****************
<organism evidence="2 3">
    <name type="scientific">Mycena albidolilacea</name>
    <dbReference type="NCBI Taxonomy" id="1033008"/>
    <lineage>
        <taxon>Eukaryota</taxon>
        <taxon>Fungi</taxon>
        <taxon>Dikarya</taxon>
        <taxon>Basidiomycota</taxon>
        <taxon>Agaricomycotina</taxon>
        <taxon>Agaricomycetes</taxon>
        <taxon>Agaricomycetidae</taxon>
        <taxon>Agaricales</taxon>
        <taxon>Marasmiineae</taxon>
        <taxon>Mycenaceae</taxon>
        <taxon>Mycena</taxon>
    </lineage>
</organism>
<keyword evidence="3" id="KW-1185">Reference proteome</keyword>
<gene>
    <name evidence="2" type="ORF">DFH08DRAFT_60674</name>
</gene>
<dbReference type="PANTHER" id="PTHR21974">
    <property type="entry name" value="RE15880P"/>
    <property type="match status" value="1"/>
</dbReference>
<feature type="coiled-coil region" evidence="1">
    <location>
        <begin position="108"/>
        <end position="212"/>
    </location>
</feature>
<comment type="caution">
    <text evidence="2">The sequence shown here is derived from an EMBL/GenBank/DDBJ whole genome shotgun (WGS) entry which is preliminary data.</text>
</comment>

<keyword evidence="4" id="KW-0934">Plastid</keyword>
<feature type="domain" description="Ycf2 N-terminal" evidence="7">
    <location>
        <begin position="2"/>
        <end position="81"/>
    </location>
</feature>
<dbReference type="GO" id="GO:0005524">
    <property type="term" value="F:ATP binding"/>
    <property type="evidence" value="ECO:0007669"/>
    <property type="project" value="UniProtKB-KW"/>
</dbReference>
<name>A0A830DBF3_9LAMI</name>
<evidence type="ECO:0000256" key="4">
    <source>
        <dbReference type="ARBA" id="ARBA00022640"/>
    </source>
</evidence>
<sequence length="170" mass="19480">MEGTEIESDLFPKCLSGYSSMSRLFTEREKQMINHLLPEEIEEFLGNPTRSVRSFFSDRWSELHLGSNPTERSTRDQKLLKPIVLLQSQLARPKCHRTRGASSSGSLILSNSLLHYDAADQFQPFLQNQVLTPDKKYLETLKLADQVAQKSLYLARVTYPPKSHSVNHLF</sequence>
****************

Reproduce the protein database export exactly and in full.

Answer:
<organism evidence="2 3">
    <name type="scientific">Mycena albidolilacea</name>
    <dbReference type="NCBI Taxonomy" id="1033008"/>
    <lineage>
        <taxon>Eukaryota</taxon>
        <taxon>Fungi</taxon>
        <taxon>Dikarya</taxon>
        <taxon>Basidiomycota</taxon>
        <taxon>Agaricomycotina</taxon>
        <taxon>Agaricomycetes</taxon>
        <taxon>Agaricomycetidae</taxon>
        <taxon>Agaricales</taxon>
        <taxon>Marasmiineae</taxon>
        <taxon>Mycenaceae</taxon>
        <taxon>Mycena</taxon>
    </lineage>
</organism>
<keyword evidence="3" id="KW-1185">Reference proteome</keyword>
<gene>
    <name evidence="2" type="ORF">DFH08DRAFT_60674</name>
</gene>
<dbReference type="PANTHER" id="PTHR21974">
    <property type="entry name" value="RE15880P"/>
    <property type="match status" value="1"/>
</dbReference>
<feature type="coiled-coil region" evidence="1">
    <location>
        <begin position="108"/>
        <end position="212"/>
    </location>
</feature>
<comment type="caution">
    <text evidence="2">The sequence shown here is derived from an EMBL/GenBank/DDBJ whole genome shotgun (WGS) entry which is preliminary data.</text>
</comment>

<keyword evidence="4" id="KW-0934">Plastid</keyword>
<feature type="domain" description="Ycf2 N-terminal" evidence="7">
    <location>
        <begin position="2"/>
        <end position="81"/>
    </location>
</feature>
<dbReference type="GO" id="GO:0005524">
    <property type="term" value="F:ATP binding"/>
    <property type="evidence" value="ECO:0007669"/>
    <property type="project" value="UniProtKB-KW"/>
</dbReference>
<name>A0A830DBF3_9LAMI</name>
<evidence type="ECO:0000256" key="4">
    <source>
        <dbReference type="ARBA" id="ARBA00022640"/>
    </source>
</evidence>
<sequence length="170" mass="19480">MEGTEIESDLFPKCLSGYSSMSRLFTEREKQMINHLLPEEIEEFLGNPTRSVRSFFSDRWSELHLGSNPTERSTRDQKLLKPIVLLQSQLARPKCHRTRGASSSGSLILSNSLLHYDAADQFQPFLQNQVLTPDKKYLETLKLADQVAQKSLYLARVTYPPKSHSVNHLF</sequence>